White House Honors Educational Champions

White House Honors Educational Champions

White House Honors Educational Champions

The White House taps David Johns to head its Initiative on Educational Excellence for African-Americans and honors other Black education advocates.

Published February 27, 2013

David Johns (Photo: David Johns/Twitter)

The White House this week honored several African-American "Champions of Change" who have led initiatives in their communities to expand and enhance educational opportunities for Black students.

The administration also named David Johns, a veteran of the Senate Committee on Health, Education, Labor and Pensions, to lead its Initiative on Educational Excellence for African-Americans.

Johns recalled at the White House ceremony growing up in Inglewood, California, when "being book smart was the fastest way to get you beat up or your sneakers stolen." But President Obama has made being smart cool and Johns hopes to capitalize on that to achieve the president's goal to improve educational outcomes for African-Americans of all ages.

He said that in addition to supporting programs that will help ensure Black students receive a quality education that prepares them for college or the workplace, the initiative also will highlight the roles of African-American educators and administrators, especially males, and enhance investment in high-quality early care and education programs.

Erin Jones, director of equity and achievement for a school district in South Seattle, Washington, also was celebrated at the event. She began her career in the field working to ensure that every African-American boy received a great education and had the option to go to college.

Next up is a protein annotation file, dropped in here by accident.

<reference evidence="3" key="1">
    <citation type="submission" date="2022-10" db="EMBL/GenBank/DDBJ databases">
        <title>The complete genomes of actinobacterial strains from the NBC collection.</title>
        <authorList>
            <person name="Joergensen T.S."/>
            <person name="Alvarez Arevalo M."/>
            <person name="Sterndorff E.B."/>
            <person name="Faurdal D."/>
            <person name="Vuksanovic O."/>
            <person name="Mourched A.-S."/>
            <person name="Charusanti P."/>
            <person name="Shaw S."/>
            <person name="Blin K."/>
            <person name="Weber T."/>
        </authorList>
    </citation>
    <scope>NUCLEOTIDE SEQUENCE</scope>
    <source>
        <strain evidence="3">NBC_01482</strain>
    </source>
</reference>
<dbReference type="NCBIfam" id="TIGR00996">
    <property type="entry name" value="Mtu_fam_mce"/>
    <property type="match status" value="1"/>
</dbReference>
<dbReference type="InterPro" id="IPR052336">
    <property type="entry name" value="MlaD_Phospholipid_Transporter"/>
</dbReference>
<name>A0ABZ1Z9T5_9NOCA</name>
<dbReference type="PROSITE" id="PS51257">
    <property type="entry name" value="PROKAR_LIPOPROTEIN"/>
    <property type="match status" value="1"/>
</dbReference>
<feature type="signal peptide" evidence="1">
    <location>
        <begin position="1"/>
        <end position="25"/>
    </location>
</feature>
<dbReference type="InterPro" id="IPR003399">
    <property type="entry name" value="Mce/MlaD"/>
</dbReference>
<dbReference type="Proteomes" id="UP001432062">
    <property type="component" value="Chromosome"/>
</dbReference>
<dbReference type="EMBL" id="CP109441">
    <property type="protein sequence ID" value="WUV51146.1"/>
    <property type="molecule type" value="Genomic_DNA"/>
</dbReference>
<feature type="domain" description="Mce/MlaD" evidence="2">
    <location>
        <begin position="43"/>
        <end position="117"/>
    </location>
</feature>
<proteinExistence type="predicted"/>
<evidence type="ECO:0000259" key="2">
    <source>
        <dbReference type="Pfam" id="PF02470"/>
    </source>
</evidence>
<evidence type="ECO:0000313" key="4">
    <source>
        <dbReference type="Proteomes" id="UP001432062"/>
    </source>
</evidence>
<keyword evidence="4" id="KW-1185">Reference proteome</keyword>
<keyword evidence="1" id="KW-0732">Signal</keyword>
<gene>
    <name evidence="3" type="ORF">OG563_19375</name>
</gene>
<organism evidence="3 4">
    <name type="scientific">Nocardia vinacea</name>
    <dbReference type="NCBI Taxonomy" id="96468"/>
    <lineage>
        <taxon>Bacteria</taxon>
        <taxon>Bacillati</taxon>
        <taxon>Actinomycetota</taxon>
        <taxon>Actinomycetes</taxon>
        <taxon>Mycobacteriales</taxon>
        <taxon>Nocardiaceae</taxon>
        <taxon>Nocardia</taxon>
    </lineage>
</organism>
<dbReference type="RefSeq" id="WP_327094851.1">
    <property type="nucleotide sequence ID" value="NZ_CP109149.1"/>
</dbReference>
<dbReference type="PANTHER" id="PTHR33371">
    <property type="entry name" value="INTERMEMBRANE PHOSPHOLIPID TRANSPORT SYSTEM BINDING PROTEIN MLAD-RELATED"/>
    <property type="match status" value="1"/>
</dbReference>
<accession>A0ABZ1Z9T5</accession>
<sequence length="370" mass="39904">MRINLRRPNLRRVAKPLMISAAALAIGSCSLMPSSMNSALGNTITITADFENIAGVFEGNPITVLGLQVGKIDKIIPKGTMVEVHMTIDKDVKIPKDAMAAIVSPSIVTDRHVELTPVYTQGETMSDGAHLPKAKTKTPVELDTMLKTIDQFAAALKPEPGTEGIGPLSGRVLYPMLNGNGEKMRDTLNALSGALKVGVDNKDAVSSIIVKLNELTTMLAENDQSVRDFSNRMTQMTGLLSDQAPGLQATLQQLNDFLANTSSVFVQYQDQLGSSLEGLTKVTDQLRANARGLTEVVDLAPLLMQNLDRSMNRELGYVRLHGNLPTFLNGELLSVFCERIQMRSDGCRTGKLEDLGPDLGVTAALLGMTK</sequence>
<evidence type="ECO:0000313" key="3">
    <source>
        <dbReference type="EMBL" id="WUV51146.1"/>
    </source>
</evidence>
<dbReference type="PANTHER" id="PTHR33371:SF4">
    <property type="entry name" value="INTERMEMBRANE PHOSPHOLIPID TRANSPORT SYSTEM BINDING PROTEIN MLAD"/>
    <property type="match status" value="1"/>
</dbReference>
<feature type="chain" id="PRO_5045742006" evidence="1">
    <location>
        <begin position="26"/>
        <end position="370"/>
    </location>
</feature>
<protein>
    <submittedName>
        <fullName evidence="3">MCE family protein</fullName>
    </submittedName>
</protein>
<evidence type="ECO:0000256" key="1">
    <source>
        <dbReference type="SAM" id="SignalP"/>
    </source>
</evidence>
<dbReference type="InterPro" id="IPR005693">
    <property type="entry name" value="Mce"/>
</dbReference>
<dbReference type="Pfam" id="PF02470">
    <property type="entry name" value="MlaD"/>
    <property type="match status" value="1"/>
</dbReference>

"The system public education and American culture, in general has created gaps in opportunity and expectation, and it is my goal to be part of closing those gaps," she wrote in the Champions of Change White House blog.

Joyce Parker, who is the director of the Mississippi-based Citizens for a Better Greenville, wrote that she is the "yes, we can person" to parents and children she works with. "I am the encourager to those who dare to dream."

Michael Graham is an advocate who has served several committees, boards and task forces that focus on special education and policies. He also is the father of a daughter who has Downs Syndrome.

"My passion is renewed daily each time I look at her and other children like her," said Graham.

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Written by Joyce Jones


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